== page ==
Pseudohypoparathyroidism is a genetic disorder in which the body fails to respond to parathyroid hormone.
A related condition is hypoparathyroidism, in which the body does not make enough of the hormone.
The parathyroid glands produce parathyroid hormone, or PTH. PTH helps control calcium, phosphorus, and vitamin D levels within the blood and bone.
If you have pseudohypoparathyroidism, your body produces the right amount of PTH, but is "resistant" to its
effect. This causes low blood calcium levels and high blood phosphate levels.
Pseudohypoparathyroidism is caused by abnormal genes. There are different types of pseudohypoparathyroidism.
All forms of are rare.
Symptoms are related to low levels of calcium and include:
Persons with Albright's hereditary osteodystrophy may have the following symptoms:
Blood tests will be done to check calcium, phosphorus, and PTH levels. You may also need urine tests.
Other tests may include:
Your doctor will recommend calcium and vitamin D supplements to maintain proper calcium levels. If blood phosphate levels are high, you may need to follow a low-phosphorus diet or take medicines called phosphate binders (such as calcium carbonate or calcium acetate).
Low blood calcium in pseudohypoparathyroidism is usually milder than in other forms of hypoparathyroidism.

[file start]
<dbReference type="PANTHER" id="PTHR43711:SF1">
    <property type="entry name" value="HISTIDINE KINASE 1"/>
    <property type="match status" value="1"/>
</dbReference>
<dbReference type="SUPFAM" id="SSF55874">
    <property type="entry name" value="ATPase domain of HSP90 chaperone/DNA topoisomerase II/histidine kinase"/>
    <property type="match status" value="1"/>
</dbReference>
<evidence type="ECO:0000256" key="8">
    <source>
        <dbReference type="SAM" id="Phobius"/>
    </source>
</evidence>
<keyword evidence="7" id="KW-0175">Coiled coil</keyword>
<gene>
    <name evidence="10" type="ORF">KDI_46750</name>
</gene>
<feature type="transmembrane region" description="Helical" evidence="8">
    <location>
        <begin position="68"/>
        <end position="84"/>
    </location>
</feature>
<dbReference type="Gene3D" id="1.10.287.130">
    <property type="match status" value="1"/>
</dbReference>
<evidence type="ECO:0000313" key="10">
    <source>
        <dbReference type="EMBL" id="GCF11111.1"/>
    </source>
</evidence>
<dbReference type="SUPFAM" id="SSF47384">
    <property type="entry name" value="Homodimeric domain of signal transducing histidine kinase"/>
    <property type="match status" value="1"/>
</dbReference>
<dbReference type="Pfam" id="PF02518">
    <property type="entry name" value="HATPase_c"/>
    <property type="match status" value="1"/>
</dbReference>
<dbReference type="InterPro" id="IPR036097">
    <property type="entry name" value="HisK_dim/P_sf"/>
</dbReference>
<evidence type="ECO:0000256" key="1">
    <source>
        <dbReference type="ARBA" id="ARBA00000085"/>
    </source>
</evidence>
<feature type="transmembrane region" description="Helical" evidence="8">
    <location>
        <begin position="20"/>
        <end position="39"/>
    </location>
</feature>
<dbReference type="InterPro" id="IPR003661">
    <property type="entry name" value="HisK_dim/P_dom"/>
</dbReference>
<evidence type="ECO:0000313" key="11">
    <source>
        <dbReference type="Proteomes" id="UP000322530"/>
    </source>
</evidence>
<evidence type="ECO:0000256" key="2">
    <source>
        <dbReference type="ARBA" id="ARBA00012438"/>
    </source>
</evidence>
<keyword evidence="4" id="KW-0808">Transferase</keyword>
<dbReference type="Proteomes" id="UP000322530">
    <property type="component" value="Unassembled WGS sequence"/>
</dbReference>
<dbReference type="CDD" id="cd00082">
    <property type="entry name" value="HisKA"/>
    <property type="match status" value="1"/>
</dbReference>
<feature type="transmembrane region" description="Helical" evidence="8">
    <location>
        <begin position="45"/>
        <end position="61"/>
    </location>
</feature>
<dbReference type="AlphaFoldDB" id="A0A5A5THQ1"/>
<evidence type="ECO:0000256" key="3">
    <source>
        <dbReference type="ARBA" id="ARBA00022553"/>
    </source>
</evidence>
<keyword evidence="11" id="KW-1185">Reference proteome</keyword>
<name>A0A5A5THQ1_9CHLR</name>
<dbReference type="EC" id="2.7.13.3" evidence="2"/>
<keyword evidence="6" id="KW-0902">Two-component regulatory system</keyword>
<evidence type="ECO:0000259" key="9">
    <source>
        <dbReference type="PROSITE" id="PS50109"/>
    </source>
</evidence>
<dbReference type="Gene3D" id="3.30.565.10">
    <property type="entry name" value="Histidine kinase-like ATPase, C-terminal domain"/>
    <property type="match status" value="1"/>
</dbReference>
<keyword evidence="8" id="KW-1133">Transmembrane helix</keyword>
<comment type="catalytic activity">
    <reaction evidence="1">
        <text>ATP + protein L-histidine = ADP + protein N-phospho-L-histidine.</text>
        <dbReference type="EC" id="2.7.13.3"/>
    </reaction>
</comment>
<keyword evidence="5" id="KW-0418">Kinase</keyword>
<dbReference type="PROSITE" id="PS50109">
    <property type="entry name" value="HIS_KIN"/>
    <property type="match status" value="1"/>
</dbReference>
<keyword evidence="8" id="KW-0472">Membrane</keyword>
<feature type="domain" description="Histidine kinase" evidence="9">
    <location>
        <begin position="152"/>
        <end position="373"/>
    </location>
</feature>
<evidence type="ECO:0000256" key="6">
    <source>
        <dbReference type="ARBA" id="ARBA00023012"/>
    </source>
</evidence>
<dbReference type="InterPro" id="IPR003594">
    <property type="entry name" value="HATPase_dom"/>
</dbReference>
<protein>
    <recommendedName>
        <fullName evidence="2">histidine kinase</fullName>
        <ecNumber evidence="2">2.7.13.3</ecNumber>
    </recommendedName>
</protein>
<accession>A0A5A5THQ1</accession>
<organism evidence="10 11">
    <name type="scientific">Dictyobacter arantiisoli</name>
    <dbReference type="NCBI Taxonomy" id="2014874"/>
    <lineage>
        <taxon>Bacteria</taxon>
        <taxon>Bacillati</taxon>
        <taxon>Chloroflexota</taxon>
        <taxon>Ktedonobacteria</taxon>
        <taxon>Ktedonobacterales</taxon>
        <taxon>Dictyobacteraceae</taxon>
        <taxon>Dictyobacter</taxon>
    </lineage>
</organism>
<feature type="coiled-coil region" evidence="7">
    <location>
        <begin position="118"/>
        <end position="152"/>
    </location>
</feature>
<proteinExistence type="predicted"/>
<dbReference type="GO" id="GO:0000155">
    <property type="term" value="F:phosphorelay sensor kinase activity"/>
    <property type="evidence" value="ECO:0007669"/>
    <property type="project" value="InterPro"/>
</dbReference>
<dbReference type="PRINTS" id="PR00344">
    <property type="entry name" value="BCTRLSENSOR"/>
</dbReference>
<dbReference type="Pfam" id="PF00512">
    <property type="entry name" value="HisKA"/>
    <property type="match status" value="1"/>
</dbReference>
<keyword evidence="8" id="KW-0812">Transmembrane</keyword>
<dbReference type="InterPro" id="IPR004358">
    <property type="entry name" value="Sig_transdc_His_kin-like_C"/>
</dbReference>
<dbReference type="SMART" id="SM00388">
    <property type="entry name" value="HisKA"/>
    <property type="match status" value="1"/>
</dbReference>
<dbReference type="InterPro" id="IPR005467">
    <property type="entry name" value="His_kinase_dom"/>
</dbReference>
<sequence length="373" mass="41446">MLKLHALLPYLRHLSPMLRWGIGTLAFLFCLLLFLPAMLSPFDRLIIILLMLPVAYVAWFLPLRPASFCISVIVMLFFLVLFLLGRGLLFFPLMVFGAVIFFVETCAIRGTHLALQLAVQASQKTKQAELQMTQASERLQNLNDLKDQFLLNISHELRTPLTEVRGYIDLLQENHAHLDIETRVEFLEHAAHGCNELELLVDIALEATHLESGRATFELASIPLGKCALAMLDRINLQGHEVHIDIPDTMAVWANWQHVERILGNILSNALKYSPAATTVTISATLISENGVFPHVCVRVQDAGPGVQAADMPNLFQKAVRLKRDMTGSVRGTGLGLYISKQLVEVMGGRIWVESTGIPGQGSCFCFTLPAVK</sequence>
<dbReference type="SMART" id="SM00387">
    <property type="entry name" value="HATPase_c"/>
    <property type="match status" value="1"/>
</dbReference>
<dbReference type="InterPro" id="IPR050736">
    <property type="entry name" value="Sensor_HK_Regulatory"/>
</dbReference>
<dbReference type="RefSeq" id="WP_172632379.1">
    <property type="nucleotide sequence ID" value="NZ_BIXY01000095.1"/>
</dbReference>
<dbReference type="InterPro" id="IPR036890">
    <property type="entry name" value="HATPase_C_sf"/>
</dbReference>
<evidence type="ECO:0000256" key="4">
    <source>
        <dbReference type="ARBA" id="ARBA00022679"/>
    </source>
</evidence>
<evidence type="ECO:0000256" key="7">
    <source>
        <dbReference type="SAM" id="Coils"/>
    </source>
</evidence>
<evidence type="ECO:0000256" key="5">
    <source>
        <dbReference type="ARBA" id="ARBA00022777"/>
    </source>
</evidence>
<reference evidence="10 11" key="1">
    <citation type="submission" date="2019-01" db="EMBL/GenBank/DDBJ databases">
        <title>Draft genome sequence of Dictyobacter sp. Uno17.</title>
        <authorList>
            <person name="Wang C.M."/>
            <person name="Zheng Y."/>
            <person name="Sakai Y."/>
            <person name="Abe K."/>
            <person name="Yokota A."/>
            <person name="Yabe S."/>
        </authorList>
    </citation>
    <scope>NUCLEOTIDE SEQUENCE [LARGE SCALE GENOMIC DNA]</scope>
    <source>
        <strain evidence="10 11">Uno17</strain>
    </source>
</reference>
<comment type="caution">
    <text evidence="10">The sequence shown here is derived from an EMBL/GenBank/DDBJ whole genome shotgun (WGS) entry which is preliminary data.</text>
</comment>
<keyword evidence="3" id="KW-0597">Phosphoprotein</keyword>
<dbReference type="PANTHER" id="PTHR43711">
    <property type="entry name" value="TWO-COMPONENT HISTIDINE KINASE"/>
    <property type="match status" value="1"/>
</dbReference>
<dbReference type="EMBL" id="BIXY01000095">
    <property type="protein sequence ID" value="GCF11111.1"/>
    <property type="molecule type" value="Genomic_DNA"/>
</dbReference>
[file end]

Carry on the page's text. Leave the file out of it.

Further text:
Low blood calcium in pseudohypoparathyroidism is often milder than in other forms of hypoparathyroidism.
Pseudohypoparathyroidism may be connected to other hormone problems, resulting in:
Call your health care provider if you or your child has any symptoms of low calcium levels or pseudohypoparathyroidism.
Albright's hereditary osteodystrophy; Types 1A and 1B pseudohypoparathyroidism
Wysolmerski JJ, Insogna KL. The parathyroid glands, hypercalcemia, and hypocalcemia. In: Goldman L, Schafer AI. Goldman's Cecil Medicine, 24th ed. Philadelphia, Pa: Elsevier Saunders; 2012:chap 253.
Bringhurst FR, Demay MB, Kronenberg HM. Disorders of mineral metabolism. In: Kronenberg HM, Schlomo M, Polansky KS, Larsen PR, eds. Williams Textbook of Endocrinology. 11th ed. St. Louis, Mo: WB Saunders; 2011:chap 28.
Doyle DA. Hypoparathyroidism. In: Kliegman RM, Stanton BM, St. Geme J, Schor N, Behrman RE, eds. Nelson Textbook of Pediatrics. 19th ed. Philadelphia, Pa: Saunders Elsevier; 2011:chap 565.
Updated by: Shehzad Topiwala, MD, Chief Consultant Endocrinologist, Premier Medical Associates, The Villages, FL. Review provided by VeriMed Healthcare Network. Also reviewed by David Zieve, MD, MHA, Medical Director, A.D.A.M. Health Solutions, Ebix, Inc.
The information provided herein should not be used during any medical emergency or for the diagnosis or treatment of any medical condition. A licensed physician should be consulted for diagnosis and treatment of any and all medical conditions. Call 911 for all medical emergencies. Links to other sites are provided for information only -- they do not constitute endorsements of those other sites. Copyright 1997-2014, A.D.A.M., Inc. Duplication for commercial use must be authorized in writing by ADAM Health Solutions.